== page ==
By all mainstream accounts, the numbers produced by the U.S. Department of Labor's jobs report for the month of February was impressive -- highly impressive. Prior to the release, economists surveyed by Dow Jones were forecasting a 200,000 jobs increase, keeping in line with prior trends. However, the actual data did more than just steady the boat. With a surge of 242,000 jobs added to the economy, Obamanomics beat consensus by 21% -- a landslide victory by any other name.
Except that this isn't just any old scrimmage. The jobs report is one of the most critically examined documents by Wall Street, and for good reason. Whether the news is favorable or not, it provides a near real-time insight into overall economic health. It also helps to gauge whether monetary policy and other measures are having the desired impact.
So what to make of the most recent jobs report? If we were to look at pure numbers, you really couldn't ask for anything more. The employment opportunities created maintains crucial momentum, especially in a presidential election year. Better yet, the unemployment rate remains at a multi-year record low of 4.9%. On the face of it, this bodes well for companies like job recruiters and staffing agencies, as more people will theoretically be encouraged by the bullish data.
Chart from Bloomberg -- http://www.bloombergview.com/quicktake/monthly-us-jobs-report
But before we start breaking out the champagne, let's look at the context. While most job categories did grow nominally, the biggest criticism is balance -- or lack thereof. Following education and health services, the sector that saw the most improvement was retail trade. Next was leisure and hospitality, and then professional and business services. It should be noted that the latter contains jobs that are defined by the Bureau of Labor Statistics as "temporary help services."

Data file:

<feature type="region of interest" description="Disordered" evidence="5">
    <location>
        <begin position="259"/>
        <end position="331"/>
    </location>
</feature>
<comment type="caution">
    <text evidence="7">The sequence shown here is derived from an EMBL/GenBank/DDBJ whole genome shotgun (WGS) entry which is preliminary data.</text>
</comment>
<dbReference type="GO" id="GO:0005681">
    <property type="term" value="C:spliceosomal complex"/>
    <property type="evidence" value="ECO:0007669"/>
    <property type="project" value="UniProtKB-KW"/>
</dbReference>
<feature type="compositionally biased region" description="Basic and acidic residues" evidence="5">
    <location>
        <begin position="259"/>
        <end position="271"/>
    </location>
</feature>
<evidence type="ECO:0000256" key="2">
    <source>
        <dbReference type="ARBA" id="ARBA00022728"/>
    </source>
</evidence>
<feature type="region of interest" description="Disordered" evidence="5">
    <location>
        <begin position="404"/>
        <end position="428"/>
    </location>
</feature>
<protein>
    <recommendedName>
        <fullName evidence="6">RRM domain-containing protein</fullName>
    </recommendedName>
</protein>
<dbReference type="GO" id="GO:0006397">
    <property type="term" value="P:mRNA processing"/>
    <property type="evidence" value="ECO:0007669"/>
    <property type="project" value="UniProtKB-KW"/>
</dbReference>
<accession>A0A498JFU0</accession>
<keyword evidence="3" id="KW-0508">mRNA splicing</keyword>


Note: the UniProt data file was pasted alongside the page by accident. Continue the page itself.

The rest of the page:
Among the job laggards, the mining and logging industry saw the steepest declines -- no surprise there, given the poor state of affairs in the energy and commodity markets. However, the losses in manufacturing jobs were not that far off, conflicting with economic data released earlier this week that suggested optimism in the sector. Rounding off the underperformers was transportation and warehousing.
Here's the main takeaway. It's not just about jobs that don't pay a lot of money. The vast majority of employment growth comes from cyclical or seasonality-driven industries. It is a well-known fact, for example, that several retailers don't make a profit until the fourth quarter, when Black Friday and the holiday shopping season rolls around. This also explains the loss of jobs in transportation and warehousing -- why keep around specialized blue-collar workers who command a relatively high salary when it's off-season for many retail partners?
Ultimately, this lack of balance in the recent jobs report makes it a "so what?" disclosure. Yes, the economy is growing on paper, but it doesn't necessarily mean that individual circumstances have improved.